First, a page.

Joyce and the several other lodgers at Frankie’s boarding house live together like a big family. Ward is in love with Joyce, but while she loves him too, she’s not sure if it’s the right kind of love — the marrying kind. Two new boarders appear: Garret and his brother Tony. Tony is blind and Garret has devoted himself to his care. Garret has an unyielding, rigid morality that Joyce at first admires, thinking it’s a strength. She falls madly in love with him and they’re engaged to be married. Then Garret abandons her without a word — believing her guilty of some minor indiscretion that, in his mind, he’s magnified to the highest inexcusable and unpardonable sin. Joyce takes it very hard but at last realizes that Garret’s fanaticism is borne of cowardice and not strength. He lacks faith — in her and in general — and that’s what makes him intolerant and self-destructive. Joyce discovers in Ward’s patient, unconditional kindness that true love she’d been looking for.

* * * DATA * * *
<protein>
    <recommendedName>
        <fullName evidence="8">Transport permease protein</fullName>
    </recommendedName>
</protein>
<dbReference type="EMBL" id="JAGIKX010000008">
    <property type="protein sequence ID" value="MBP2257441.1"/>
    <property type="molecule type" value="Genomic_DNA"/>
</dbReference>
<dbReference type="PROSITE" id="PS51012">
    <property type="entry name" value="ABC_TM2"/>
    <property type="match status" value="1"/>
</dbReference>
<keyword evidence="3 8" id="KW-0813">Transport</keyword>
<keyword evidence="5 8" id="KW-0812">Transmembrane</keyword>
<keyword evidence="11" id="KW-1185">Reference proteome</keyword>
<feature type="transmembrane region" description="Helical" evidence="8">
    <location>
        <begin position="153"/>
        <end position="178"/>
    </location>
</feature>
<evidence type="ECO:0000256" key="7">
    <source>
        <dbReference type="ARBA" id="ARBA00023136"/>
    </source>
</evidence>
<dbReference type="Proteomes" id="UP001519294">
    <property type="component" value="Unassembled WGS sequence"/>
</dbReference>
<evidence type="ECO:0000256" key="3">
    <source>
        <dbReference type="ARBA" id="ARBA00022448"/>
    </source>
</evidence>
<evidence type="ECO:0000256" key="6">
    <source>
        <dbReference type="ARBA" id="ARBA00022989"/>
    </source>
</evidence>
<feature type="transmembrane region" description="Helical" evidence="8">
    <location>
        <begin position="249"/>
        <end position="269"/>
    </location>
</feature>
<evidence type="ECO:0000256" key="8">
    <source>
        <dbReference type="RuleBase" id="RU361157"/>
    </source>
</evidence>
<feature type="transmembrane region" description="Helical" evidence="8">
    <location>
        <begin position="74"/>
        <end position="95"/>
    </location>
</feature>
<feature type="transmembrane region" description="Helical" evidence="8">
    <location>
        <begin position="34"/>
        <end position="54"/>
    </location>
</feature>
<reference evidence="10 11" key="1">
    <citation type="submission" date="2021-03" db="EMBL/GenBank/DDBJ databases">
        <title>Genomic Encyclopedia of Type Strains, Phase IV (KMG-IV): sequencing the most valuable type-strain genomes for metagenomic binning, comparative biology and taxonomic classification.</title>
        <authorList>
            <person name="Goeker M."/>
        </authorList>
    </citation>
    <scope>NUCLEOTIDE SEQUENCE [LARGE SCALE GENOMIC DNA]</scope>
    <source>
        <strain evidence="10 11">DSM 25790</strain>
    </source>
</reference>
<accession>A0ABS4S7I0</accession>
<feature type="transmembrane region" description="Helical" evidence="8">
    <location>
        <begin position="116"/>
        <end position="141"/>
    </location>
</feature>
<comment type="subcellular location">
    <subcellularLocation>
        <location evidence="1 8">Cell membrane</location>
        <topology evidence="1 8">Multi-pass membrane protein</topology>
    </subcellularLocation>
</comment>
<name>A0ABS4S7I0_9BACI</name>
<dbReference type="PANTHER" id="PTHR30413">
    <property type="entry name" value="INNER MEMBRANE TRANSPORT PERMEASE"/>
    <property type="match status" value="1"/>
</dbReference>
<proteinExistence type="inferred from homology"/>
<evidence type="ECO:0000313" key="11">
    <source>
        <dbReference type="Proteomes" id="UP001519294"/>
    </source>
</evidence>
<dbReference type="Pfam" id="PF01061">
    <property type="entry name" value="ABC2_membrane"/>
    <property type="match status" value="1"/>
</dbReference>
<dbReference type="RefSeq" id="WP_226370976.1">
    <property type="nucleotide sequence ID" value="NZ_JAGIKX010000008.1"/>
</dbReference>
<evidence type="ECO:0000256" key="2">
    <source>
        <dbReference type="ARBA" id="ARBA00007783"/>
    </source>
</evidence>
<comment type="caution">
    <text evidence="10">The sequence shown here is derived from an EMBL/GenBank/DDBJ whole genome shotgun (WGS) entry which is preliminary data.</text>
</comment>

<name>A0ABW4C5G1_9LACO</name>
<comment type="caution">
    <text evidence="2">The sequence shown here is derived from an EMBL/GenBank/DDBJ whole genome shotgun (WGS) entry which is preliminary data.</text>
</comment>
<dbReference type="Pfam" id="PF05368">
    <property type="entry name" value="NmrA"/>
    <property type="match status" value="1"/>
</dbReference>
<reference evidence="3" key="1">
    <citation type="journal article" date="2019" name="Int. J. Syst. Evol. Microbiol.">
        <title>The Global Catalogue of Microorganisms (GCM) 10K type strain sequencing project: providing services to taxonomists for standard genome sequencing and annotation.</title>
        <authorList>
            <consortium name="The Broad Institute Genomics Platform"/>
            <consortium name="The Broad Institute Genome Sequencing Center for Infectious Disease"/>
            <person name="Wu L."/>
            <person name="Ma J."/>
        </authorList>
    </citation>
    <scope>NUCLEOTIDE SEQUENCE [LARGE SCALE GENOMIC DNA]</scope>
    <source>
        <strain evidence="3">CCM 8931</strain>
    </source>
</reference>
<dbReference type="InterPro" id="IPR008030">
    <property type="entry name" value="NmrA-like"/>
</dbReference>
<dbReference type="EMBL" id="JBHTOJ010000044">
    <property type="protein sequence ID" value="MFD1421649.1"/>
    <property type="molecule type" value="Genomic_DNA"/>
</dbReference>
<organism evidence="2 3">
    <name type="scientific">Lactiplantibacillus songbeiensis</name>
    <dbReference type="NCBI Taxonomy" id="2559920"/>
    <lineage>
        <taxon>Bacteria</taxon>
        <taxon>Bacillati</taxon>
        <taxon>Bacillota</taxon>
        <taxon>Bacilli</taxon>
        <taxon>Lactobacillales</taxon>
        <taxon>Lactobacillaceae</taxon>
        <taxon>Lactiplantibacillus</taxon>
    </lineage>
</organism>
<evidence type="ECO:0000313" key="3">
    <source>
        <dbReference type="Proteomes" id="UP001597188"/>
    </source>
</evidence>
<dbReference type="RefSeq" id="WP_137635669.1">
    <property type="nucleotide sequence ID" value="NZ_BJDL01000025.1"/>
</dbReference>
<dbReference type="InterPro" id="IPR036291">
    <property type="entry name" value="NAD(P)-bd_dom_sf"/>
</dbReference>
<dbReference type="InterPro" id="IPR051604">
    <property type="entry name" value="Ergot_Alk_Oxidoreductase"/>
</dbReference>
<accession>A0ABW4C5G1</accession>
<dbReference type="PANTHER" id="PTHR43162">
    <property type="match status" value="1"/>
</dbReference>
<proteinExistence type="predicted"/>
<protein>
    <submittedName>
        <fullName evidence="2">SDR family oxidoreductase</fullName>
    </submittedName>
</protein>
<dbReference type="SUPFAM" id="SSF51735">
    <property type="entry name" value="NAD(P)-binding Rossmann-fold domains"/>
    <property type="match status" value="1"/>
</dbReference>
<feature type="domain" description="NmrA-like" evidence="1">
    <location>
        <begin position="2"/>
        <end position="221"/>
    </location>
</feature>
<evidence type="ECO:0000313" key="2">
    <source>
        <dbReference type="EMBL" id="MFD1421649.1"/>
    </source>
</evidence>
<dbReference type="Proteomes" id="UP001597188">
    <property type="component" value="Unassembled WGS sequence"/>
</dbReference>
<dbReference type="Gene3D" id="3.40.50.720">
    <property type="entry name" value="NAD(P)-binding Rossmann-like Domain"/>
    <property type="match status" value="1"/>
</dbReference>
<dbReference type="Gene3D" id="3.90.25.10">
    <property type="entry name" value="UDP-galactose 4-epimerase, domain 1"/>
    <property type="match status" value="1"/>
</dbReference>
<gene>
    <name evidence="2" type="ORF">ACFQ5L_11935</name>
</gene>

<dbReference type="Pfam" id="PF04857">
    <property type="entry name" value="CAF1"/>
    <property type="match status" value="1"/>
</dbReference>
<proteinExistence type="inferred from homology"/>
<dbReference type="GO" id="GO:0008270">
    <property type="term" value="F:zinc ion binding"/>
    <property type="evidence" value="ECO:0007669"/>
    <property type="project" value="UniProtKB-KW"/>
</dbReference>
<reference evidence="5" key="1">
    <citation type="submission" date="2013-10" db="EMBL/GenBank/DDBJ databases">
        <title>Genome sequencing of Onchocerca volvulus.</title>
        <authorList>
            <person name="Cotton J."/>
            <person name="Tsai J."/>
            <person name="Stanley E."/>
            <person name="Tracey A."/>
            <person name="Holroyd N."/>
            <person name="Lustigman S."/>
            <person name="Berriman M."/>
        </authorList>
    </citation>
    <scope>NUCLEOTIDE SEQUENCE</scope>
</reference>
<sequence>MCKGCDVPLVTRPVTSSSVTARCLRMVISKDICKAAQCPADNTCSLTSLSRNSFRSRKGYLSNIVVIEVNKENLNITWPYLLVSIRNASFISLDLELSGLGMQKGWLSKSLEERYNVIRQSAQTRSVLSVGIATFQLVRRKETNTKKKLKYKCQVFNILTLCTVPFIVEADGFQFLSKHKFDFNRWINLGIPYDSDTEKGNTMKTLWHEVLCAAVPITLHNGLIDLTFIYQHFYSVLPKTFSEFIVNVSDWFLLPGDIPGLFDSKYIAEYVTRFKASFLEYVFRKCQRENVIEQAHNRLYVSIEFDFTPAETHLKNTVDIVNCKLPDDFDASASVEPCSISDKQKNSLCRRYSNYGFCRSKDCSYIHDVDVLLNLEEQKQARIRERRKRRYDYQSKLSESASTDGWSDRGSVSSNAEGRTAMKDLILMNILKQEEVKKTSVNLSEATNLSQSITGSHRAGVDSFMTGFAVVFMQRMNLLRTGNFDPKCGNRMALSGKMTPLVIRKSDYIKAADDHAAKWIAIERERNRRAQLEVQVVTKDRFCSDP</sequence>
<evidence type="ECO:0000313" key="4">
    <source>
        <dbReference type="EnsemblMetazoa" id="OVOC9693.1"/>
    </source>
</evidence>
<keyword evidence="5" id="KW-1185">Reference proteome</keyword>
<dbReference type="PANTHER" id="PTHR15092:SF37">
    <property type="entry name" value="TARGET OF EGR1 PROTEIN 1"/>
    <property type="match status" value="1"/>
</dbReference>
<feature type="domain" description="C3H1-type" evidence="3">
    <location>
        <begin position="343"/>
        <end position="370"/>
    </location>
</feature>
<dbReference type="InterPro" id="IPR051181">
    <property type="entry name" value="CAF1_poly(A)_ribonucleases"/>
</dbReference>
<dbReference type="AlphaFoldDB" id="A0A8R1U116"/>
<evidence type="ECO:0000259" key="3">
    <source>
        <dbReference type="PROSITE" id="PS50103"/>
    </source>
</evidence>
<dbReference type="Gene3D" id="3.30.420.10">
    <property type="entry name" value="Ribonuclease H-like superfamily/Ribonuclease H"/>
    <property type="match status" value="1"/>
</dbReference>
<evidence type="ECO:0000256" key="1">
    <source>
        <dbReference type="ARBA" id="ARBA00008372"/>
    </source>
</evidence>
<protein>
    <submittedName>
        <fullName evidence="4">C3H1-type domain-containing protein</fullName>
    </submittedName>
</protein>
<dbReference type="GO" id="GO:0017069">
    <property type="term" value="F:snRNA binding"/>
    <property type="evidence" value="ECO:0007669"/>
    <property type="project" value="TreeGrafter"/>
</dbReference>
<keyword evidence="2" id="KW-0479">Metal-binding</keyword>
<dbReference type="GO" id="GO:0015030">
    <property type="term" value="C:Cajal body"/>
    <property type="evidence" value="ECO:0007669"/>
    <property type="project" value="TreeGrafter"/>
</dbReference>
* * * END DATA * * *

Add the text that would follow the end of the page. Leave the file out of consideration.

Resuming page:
Just going off the text and without having done any other research, I’m going to assume this was the author’s first published book. It has all the unevenness I’ve come to expect from neophyte authors. There are the bones of a story here, and the big key scenes and monologues are impressive and well written, but what links them together is the most hackneyed drivel you’ll ever read.
Inscription: Signed on the front endpaper, in the smallest script imaginable, “Annie Wilkinson”.